More than a dozen protesters were arrested last night during large demonstrations against Friday's not guilty verdict in the Trayvon Martin case. At the protest's peak, several thousand people converged on Times Square, blocking vehicular traffic with little interference from the NYPD.

While the day's events were largely peaceful, police and demonstrators eventually clashed on the Upper East Side, as cops deployed pepper spray and at least one bottle was thrown in the ensuing chaos.

Two rallies in Union Square protesting George Zimmerman's acquittal led to a meandering march to Times Square, as cops allowed protesters to walk in the streets and at times, against traffic. The crowd was diverse—kids sat on their parents' shoulders, couples held hands, and a peaceful mood permeated the proceedings.

As the march approached 6th Avenue, three teenage girls asked a police officer walking next to them if he supported the march. The officer smiled and batted away the question: "I can't tell you right now, I'm working. Ask me when I'm off duty."

The girls, who were all 19 and had traveled from East and West Orange, New Jersey to attend the rally, said the large turnout was encouraging. "It's not just Trayvon. This sort of thing happens to black people all the time. It's not right," Idrisah Reaves said. Her friend Imani Granger added, "It's 2013, you know? Why is this still happening?"

As the march reached Times Square, the jubilant car horns became louder and more frequent. NYPD Assistant Chief Thomas Purtell, who appeared to be commanding law enforcement on the ground, could be seen negotiating with the protest's leaders, asking them where the march's intended destination was, and kept traffic on 47th Street at bay as thousands of protesters filled the pedestrian plaza and spilled onto the road.

"It's just awesome," 30-year-old Jerry Salcedo said as he stood staring at the crowd. "Everybody came together at Union Square, and even before, everybody was talking about [the protest]—it was all over Facebook." Salcedo, a maintenance man living in Brooklyn, said he hoped the protest would help the push for a civil trial against George Zimmerman. "He violated Trayvon's civil rights, his right to life. How could he get away with that? It's scary."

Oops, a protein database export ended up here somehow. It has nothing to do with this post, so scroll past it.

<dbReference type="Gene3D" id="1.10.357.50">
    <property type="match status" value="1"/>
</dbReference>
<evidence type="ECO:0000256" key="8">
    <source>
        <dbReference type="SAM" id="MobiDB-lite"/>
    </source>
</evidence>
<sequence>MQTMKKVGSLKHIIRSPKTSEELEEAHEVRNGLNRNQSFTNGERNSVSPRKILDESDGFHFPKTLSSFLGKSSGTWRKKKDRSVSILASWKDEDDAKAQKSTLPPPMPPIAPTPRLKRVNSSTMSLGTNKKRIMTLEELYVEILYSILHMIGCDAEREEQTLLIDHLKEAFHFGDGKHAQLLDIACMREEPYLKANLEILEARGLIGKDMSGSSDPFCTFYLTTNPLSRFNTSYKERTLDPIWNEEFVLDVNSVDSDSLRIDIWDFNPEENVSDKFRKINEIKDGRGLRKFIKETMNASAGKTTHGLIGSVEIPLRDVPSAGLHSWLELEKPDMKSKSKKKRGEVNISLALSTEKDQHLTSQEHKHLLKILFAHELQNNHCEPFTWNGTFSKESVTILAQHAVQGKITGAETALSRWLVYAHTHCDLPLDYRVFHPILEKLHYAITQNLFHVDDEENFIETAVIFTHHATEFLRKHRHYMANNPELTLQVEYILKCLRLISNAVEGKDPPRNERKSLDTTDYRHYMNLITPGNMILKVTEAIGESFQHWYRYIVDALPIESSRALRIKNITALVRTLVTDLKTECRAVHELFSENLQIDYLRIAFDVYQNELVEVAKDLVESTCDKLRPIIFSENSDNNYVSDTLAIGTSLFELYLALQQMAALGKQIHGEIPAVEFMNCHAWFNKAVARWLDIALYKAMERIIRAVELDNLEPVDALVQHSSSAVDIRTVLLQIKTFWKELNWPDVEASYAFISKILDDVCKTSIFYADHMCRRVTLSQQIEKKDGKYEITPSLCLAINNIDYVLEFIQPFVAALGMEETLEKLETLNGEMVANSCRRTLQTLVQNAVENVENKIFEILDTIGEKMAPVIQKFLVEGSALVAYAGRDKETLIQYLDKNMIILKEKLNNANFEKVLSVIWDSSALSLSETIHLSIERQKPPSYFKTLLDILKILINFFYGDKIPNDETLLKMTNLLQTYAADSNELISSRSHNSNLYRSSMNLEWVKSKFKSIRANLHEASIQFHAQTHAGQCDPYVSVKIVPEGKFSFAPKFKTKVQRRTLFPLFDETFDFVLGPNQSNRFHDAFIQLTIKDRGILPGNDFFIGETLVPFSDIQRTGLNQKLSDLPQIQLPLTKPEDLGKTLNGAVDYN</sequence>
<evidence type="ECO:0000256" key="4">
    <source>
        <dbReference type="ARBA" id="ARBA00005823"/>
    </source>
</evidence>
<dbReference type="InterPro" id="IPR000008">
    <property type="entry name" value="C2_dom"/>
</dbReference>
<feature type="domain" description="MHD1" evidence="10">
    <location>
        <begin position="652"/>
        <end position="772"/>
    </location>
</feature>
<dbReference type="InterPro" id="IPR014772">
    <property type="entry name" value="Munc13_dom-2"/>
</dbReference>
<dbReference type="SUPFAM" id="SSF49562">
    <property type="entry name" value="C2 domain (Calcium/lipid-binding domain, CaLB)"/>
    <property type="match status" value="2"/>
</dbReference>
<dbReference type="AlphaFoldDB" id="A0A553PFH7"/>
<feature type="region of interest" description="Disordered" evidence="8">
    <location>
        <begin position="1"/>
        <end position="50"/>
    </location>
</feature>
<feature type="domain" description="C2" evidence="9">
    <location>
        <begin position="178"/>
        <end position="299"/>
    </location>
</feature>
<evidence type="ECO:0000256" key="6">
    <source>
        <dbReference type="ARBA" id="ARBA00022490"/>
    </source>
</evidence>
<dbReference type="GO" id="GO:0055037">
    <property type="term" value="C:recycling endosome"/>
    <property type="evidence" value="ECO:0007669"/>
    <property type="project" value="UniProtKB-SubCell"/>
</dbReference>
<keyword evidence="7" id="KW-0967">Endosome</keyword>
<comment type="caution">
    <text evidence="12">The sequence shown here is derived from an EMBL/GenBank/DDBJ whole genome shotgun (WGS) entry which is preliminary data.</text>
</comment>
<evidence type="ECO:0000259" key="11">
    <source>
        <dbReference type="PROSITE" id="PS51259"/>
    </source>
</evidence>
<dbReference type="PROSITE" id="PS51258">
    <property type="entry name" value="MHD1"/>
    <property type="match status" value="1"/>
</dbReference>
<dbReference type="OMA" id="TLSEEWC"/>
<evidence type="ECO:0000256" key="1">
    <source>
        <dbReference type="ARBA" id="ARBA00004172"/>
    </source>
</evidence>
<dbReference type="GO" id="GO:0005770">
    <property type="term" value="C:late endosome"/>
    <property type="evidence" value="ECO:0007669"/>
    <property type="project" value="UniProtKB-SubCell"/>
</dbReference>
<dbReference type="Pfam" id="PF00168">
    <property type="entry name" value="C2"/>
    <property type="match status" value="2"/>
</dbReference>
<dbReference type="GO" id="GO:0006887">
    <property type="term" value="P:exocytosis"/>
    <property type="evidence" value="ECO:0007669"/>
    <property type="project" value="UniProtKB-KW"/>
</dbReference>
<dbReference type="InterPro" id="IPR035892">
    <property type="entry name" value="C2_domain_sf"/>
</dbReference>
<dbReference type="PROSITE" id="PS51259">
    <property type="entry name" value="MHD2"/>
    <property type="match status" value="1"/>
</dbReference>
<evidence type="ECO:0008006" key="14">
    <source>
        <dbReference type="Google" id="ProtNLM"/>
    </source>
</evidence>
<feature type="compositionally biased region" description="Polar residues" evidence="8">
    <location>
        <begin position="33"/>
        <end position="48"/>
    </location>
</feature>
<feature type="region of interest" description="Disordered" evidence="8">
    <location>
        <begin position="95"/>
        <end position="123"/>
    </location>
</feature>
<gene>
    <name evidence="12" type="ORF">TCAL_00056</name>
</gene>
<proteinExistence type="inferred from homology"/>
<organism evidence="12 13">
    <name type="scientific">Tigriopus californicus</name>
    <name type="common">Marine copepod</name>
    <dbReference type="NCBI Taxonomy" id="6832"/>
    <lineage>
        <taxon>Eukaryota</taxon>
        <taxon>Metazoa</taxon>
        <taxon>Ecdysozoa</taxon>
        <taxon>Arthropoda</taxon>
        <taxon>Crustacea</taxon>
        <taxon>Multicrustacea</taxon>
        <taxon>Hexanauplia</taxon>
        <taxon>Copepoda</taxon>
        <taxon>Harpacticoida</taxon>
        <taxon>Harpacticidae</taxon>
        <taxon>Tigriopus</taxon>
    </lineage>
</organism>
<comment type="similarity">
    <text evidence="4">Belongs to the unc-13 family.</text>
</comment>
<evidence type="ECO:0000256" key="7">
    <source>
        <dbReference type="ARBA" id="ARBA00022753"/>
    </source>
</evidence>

A woman wearing a summer dress stared skeptically at the crowd of protesters on 47th. She and her mother had just eaten dinner at Blue Fin and they walked to see what the commotion was. "If you were shot," she asked us, "You think all these people would be out here marching for you? Don't these cops have something better to do?" When we pointed out that the police were making overtime for the assignment, she replied, "Yeah, with my tax dollars." The woman, who declined to give her name, said she was from Westchester.

After around 40 minutes in Times Square, the crowd became diluted, and the march picked up again—to where, nobody was sure. This fractured march of several hundred protesters had the hallmark of previous Occupy Wall Street marches in that there was no finite destination or plan for getting there. Tensions between protesters and a large phalanx of police came to a head at East 71st Street and Park Avenue.

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Jessica Lehrman / Gothamist

Several protesters were forced to the ground and arrested for trying to continue to march against traffic on 71st Street. An NYPD officer could be seen indiscriminately discharging his pepper spray against a group of protesters, and moments later, a glass bottle whizzed through the air and shattered on the street. More arrests. Someone pointed out that the protest had wound up right in front of the Koch brothers' apartment building. Doormen peered nervously out behind their glass walls.

A woman who was pepper-sprayed sat distraught on the sidewalk and flushed her eyes out with a milk solution. She declined to be interviewed, saying, "I'm sure other people were sprayed too."

More arrests occurred at the intersection of East 79th and 2nd Avenue. A man was violently forced to the ground as he shouted to police that he had a metal plate in his head. Dozens of police vehicles screamed up the street to meet the protesters at a new intersection. Eventually some protesters made it to Harlem, others as far as the Bronx courthouse.

Shortly before the first arrests occurred, Edla Cusick was walking hand in hand with her daughter, Kate Clifford, up Fifth Avenue near East 62nd Street.

Cusick, a painter and eighth generation New Yorker, said she was at home in Hell's Kitchen when she got an email from her daughter telling her to come to the protest. "It's thrilling. I was trying to put dinner on the table, but I came out," she said.

"People are showing, spontaneously, that they care. People care. With the Voting Rights Act getting stripped, it's open fucking season. People know it."

She added, "And they're not happy about it."